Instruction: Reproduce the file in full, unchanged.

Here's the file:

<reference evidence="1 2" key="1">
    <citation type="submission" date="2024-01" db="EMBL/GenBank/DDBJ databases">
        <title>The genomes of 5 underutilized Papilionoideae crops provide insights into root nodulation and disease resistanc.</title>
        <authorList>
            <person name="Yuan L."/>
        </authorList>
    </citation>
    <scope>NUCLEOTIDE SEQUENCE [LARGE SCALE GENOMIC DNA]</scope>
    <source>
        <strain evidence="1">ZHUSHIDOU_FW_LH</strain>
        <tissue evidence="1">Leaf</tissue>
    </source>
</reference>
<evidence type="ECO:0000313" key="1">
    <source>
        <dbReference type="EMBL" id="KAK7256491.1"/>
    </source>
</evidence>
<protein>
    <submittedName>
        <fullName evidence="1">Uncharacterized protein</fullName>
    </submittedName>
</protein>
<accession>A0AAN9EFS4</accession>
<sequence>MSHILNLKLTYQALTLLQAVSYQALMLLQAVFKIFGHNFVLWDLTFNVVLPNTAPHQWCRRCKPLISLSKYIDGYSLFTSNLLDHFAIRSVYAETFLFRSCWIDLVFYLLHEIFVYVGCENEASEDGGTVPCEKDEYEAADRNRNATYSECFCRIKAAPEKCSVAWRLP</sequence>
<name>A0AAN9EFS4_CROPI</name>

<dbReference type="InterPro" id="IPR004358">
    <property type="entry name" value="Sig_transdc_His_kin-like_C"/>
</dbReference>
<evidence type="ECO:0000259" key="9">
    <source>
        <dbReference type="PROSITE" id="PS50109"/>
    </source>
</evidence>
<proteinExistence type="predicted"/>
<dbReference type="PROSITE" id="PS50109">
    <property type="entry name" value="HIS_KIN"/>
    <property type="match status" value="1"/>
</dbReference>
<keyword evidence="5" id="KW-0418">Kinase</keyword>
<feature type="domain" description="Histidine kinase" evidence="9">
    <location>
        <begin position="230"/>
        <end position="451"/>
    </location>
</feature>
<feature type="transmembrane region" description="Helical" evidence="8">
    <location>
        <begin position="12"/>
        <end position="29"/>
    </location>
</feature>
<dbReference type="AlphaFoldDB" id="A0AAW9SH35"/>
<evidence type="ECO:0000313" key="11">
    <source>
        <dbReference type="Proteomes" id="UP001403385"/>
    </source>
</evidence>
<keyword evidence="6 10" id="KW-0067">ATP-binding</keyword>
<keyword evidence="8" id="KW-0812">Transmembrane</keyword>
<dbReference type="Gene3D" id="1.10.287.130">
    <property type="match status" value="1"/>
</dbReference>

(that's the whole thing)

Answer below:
<reference evidence="1 2" key="1">
    <citation type="submission" date="2024-01" db="EMBL/GenBank/DDBJ databases">
        <title>The genomes of 5 underutilized Papilionoideae crops provide insights into root nodulation and disease resistanc.</title>
        <authorList>
            <person name="Yuan L."/>
        </authorList>
    </citation>
    <scope>NUCLEOTIDE SEQUENCE [LARGE SCALE GENOMIC DNA]</scope>
    <source>
        <strain evidence="1">ZHUSHIDOU_FW_LH</strain>
        <tissue evidence="1">Leaf</tissue>
    </source>
</reference>
<evidence type="ECO:0000313" key="1">
    <source>
        <dbReference type="EMBL" id="KAK7256491.1"/>
    </source>
</evidence>
<protein>
    <submittedName>
        <fullName evidence="1">Uncharacterized protein</fullName>
    </submittedName>
</protein>
<accession>A0AAN9EFS4</accession>
<sequence>MSHILNLKLTYQALTLLQAVSYQALMLLQAVFKIFGHNFVLWDLTFNVVLPNTAPHQWCRRCKPLISLSKYIDGYSLFTSNLLDHFAIRSVYAETFLFRSCWIDLVFYLLHEIFVYVGCENEASEDGGTVPCEKDEYEAADRNRNATYSECFCRIKAAPEKCSVAWRLP</sequence>
<name>A0AAN9EFS4_CROPI</name>

<dbReference type="InterPro" id="IPR004358">
    <property type="entry name" value="Sig_transdc_His_kin-like_C"/>
</dbReference>
<evidence type="ECO:0000259" key="9">
    <source>
        <dbReference type="PROSITE" id="PS50109"/>
    </source>
</evidence>
<proteinExistence type="predicted"/>
<dbReference type="PROSITE" id="PS50109">
    <property type="entry name" value="HIS_KIN"/>
    <property type="match status" value="1"/>
</dbReference>
<keyword evidence="5" id="KW-0418">Kinase</keyword>
<feature type="domain" description="Histidine kinase" evidence="9">
    <location>
        <begin position="230"/>
        <end position="451"/>
    </location>
</feature>
<feature type="transmembrane region" description="Helical" evidence="8">
    <location>
        <begin position="12"/>
        <end position="29"/>
    </location>
</feature>
<dbReference type="AlphaFoldDB" id="A0AAW9SH35"/>
<evidence type="ECO:0000313" key="11">
    <source>
        <dbReference type="Proteomes" id="UP001403385"/>
    </source>
</evidence>
<keyword evidence="6 10" id="KW-0067">ATP-binding</keyword>
<keyword evidence="8" id="KW-0812">Transmembrane</keyword>
<dbReference type="Gene3D" id="1.10.287.130">
    <property type="match status" value="1"/>
</dbReference>